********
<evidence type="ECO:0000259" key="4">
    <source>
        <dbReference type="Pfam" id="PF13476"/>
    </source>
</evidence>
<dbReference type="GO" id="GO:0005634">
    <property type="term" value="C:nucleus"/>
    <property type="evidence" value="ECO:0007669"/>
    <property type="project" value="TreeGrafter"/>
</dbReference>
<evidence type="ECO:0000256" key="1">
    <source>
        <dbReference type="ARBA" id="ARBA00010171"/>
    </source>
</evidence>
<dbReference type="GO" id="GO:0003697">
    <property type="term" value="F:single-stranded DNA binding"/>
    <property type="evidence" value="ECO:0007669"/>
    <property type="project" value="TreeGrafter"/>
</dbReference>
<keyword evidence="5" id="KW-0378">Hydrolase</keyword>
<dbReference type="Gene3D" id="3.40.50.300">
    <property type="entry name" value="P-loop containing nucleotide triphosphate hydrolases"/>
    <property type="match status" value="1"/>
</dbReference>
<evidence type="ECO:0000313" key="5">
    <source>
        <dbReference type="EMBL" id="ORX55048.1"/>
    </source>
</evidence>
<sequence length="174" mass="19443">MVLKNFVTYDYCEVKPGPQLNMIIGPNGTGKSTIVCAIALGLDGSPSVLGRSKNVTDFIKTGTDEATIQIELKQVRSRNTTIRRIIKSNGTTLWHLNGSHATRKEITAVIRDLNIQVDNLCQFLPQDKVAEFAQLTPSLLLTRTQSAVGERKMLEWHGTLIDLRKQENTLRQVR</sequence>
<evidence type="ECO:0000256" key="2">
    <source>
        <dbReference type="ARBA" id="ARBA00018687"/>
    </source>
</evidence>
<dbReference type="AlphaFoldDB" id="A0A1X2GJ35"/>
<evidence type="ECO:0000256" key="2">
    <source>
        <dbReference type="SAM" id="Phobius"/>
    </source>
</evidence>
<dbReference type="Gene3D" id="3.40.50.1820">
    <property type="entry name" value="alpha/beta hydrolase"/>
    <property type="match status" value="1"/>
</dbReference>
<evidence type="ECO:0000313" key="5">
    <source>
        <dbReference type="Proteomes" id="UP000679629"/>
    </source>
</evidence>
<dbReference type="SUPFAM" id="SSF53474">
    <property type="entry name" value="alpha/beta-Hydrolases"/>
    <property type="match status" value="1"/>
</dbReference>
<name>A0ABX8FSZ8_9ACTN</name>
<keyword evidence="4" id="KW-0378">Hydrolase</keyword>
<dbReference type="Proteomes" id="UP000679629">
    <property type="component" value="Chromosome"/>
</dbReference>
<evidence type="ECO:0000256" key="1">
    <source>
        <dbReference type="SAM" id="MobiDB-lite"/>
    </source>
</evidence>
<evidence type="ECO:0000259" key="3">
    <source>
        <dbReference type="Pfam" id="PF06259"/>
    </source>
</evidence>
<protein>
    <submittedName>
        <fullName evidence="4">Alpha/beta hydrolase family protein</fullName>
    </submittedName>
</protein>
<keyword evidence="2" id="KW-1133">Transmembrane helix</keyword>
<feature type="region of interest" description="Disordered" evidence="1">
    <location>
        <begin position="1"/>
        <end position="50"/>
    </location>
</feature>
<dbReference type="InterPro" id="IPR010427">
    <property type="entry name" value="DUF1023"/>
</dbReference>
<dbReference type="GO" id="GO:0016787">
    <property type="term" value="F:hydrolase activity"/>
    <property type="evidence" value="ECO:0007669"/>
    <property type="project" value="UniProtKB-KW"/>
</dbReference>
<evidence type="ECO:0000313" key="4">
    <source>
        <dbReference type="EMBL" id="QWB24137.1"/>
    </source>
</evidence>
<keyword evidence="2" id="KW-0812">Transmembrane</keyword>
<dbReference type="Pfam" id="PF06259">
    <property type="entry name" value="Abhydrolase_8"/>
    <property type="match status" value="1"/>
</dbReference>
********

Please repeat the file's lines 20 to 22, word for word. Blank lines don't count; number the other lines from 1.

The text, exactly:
</dbReference>
<keyword evidence="5" id="KW-0378">Hydrolase</keyword>
<dbReference type="Gene3D" id="3.40.50.300">